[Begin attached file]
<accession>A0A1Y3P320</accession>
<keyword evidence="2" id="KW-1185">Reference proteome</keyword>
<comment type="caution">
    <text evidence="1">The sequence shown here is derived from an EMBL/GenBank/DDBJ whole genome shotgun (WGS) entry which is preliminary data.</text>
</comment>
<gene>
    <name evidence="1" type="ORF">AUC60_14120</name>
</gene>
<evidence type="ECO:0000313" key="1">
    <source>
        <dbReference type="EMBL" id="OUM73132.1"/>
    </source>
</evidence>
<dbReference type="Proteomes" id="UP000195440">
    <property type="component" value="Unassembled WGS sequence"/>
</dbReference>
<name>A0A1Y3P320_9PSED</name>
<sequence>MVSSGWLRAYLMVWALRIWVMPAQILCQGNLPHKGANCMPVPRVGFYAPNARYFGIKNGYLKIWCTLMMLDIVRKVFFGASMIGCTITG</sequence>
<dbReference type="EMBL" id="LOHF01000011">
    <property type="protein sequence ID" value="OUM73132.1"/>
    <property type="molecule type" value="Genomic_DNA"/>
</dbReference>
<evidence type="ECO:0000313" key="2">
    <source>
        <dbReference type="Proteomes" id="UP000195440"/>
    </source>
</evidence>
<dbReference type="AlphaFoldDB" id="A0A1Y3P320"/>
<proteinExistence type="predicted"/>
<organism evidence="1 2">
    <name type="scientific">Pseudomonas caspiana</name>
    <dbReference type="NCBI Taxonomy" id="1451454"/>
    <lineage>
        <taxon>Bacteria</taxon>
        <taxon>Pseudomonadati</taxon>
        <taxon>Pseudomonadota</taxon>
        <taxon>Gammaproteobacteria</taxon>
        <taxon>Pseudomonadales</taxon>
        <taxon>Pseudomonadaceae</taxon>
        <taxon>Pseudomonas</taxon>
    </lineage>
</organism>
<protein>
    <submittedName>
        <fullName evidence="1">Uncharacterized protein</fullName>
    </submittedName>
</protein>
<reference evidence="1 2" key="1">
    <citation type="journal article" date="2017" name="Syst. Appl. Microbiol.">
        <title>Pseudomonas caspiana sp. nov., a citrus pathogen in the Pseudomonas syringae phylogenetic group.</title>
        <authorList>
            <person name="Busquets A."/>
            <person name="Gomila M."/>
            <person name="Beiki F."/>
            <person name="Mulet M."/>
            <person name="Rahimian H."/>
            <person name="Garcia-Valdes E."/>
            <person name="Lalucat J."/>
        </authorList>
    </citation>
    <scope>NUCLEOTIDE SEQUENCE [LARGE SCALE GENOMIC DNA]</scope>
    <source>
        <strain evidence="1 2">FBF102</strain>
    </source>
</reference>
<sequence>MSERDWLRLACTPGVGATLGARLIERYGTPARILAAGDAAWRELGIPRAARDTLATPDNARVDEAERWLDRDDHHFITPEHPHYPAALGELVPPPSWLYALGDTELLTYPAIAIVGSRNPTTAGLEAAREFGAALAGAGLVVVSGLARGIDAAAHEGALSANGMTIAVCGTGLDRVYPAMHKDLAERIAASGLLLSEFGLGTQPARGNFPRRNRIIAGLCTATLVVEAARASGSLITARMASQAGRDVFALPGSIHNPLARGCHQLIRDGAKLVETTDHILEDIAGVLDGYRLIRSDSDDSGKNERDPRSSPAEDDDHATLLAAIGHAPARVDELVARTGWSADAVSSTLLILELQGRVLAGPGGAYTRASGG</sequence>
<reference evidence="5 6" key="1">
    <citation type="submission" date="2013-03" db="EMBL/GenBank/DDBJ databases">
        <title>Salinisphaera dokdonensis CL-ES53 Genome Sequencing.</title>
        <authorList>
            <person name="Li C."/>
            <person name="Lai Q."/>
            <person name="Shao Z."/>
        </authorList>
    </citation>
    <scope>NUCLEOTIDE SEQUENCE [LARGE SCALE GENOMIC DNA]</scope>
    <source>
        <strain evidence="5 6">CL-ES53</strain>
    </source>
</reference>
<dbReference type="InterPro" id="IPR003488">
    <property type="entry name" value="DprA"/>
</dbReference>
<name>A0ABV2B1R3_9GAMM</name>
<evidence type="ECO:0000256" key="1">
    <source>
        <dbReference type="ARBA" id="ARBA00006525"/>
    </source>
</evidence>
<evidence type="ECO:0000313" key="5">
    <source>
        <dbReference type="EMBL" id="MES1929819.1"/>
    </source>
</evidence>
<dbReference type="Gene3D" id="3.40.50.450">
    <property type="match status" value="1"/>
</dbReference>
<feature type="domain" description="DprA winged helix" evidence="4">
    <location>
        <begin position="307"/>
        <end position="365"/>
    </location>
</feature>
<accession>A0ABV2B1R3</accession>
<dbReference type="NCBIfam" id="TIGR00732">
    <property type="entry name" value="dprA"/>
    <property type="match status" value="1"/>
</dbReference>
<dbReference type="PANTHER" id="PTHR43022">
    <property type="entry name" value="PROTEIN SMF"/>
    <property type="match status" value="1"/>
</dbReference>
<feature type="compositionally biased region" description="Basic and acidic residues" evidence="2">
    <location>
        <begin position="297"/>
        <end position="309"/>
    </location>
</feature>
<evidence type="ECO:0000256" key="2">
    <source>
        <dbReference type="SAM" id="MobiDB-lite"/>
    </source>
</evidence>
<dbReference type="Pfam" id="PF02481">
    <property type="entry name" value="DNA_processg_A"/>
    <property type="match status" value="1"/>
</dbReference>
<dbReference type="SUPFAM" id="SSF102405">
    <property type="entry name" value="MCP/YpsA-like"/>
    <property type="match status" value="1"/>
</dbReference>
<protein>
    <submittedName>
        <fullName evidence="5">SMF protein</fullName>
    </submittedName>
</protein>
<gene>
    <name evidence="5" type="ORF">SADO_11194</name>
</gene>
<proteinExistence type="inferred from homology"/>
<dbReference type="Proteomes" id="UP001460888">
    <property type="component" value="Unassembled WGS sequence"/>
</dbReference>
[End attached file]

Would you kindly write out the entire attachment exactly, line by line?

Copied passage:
<accession>A0A1Y3P320</accession>
<keyword evidence="2" id="KW-1185">Reference proteome</keyword>
<comment type="caution">
    <text evidence="1">The sequence shown here is derived from an EMBL/GenBank/DDBJ whole genome shotgun (WGS) entry which is preliminary data.</text>
</comment>
<gene>
    <name evidence="1" type="ORF">AUC60_14120</name>
</gene>
<evidence type="ECO:0000313" key="1">
    <source>
        <dbReference type="EMBL" id="OUM73132.1"/>
    </source>
</evidence>
<dbReference type="Proteomes" id="UP000195440">
    <property type="component" value="Unassembled WGS sequence"/>
</dbReference>
<name>A0A1Y3P320_9PSED</name>
<sequence>MVSSGWLRAYLMVWALRIWVMPAQILCQGNLPHKGANCMPVPRVGFYAPNARYFGIKNGYLKIWCTLMMLDIVRKVFFGASMIGCTITG</sequence>
<dbReference type="EMBL" id="LOHF01000011">
    <property type="protein sequence ID" value="OUM73132.1"/>
    <property type="molecule type" value="Genomic_DNA"/>
</dbReference>
<evidence type="ECO:0000313" key="2">
    <source>
        <dbReference type="Proteomes" id="UP000195440"/>
    </source>
</evidence>
<dbReference type="AlphaFoldDB" id="A0A1Y3P320"/>
<proteinExistence type="predicted"/>
<organism evidence="1 2">
    <name type="scientific">Pseudomonas caspiana</name>
    <dbReference type="NCBI Taxonomy" id="1451454"/>
    <lineage>
        <taxon>Bacteria</taxon>
        <taxon>Pseudomonadati</taxon>
        <taxon>Pseudomonadota</taxon>
        <taxon>Gammaproteobacteria</taxon>
        <taxon>Pseudomonadales</taxon>
        <taxon>Pseudomonadaceae</taxon>
        <taxon>Pseudomonas</taxon>
    </lineage>
</organism>
<protein>
    <submittedName>
        <fullName evidence="1">Uncharacterized protein</fullName>
    </submittedName>
</protein>
<reference evidence="1 2" key="1">
    <citation type="journal article" date="2017" name="Syst. Appl. Microbiol.">
        <title>Pseudomonas caspiana sp. nov., a citrus pathogen in the Pseudomonas syringae phylogenetic group.</title>
        <authorList>
            <person name="Busquets A."/>
            <person name="Gomila M."/>
            <person name="Beiki F."/>
            <person name="Mulet M."/>
            <person name="Rahimian H."/>
            <person name="Garcia-Valdes E."/>
            <person name="Lalucat J."/>
        </authorList>
    </citation>
    <scope>NUCLEOTIDE SEQUENCE [LARGE SCALE GENOMIC DNA]</scope>
    <source>
        <strain evidence="1 2">FBF102</strain>
    </source>
</reference>
<sequence>MSERDWLRLACTPGVGATLGARLIERYGTPARILAAGDAAWRELGIPRAARDTLATPDNARVDEAERWLDRDDHHFITPEHPHYPAALGELVPPPSWLYALGDTELLTYPAIAIVGSRNPTTAGLEAAREFGAALAGAGLVVVSGLARGIDAAAHEGALSANGMTIAVCGTGLDRVYPAMHKDLAERIAASGLLLSEFGLGTQPARGNFPRRNRIIAGLCTATLVVEAARASGSLITARMASQAGRDVFALPGSIHNPLARGCHQLIRDGAKLVETTDHILEDIAGVLDGYRLIRSDSDDSGKNERDPRSSPAEDDDHATLLAAIGHAPARVDELVARTGWSADAVSSTLLILELQGRVLAGPGGAYTRASGG</sequence>
<reference evidence="5 6" key="1">
    <citation type="submission" date="2013-03" db="EMBL/GenBank/DDBJ databases">
        <title>Salinisphaera dokdonensis CL-ES53 Genome Sequencing.</title>
        <authorList>
            <person name="Li C."/>
            <person name="Lai Q."/>
            <person name="Shao Z."/>
        </authorList>
    </citation>
    <scope>NUCLEOTIDE SEQUENCE [LARGE SCALE GENOMIC DNA]</scope>
    <source>
        <strain evidence="5 6">CL-ES53</strain>
    </source>
</reference>
<dbReference type="InterPro" id="IPR003488">
    <property type="entry name" value="DprA"/>
</dbReference>
<name>A0ABV2B1R3_9GAMM</name>
<evidence type="ECO:0000256" key="1">
    <source>
        <dbReference type="ARBA" id="ARBA00006525"/>
    </source>
</evidence>
<evidence type="ECO:0000313" key="5">
    <source>
        <dbReference type="EMBL" id="MES1929819.1"/>
    </source>
</evidence>
<dbReference type="Gene3D" id="3.40.50.450">
    <property type="match status" value="1"/>
</dbReference>
<feature type="domain" description="DprA winged helix" evidence="4">
    <location>
        <begin position="307"/>
        <end position="365"/>
    </location>
</feature>
<accession>A0ABV2B1R3</accession>
<dbReference type="NCBIfam" id="TIGR00732">
    <property type="entry name" value="dprA"/>
    <property type="match status" value="1"/>
</dbReference>
<dbReference type="PANTHER" id="PTHR43022">
    <property type="entry name" value="PROTEIN SMF"/>
    <property type="match status" value="1"/>
</dbReference>
<feature type="compositionally biased region" description="Basic and acidic residues" evidence="2">
    <location>
        <begin position="297"/>
        <end position="309"/>
    </location>
</feature>
<evidence type="ECO:0000256" key="2">
    <source>
        <dbReference type="SAM" id="MobiDB-lite"/>
    </source>
</evidence>
<dbReference type="Pfam" id="PF02481">
    <property type="entry name" value="DNA_processg_A"/>
    <property type="match status" value="1"/>
</dbReference>
<dbReference type="SUPFAM" id="SSF102405">
    <property type="entry name" value="MCP/YpsA-like"/>
    <property type="match status" value="1"/>
</dbReference>
<protein>
    <submittedName>
        <fullName evidence="5">SMF protein</fullName>
    </submittedName>
</protein>
<gene>
    <name evidence="5" type="ORF">SADO_11194</name>
</gene>
<proteinExistence type="inferred from homology"/>
<dbReference type="Proteomes" id="UP001460888">
    <property type="component" value="Unassembled WGS sequence"/>
</dbReference>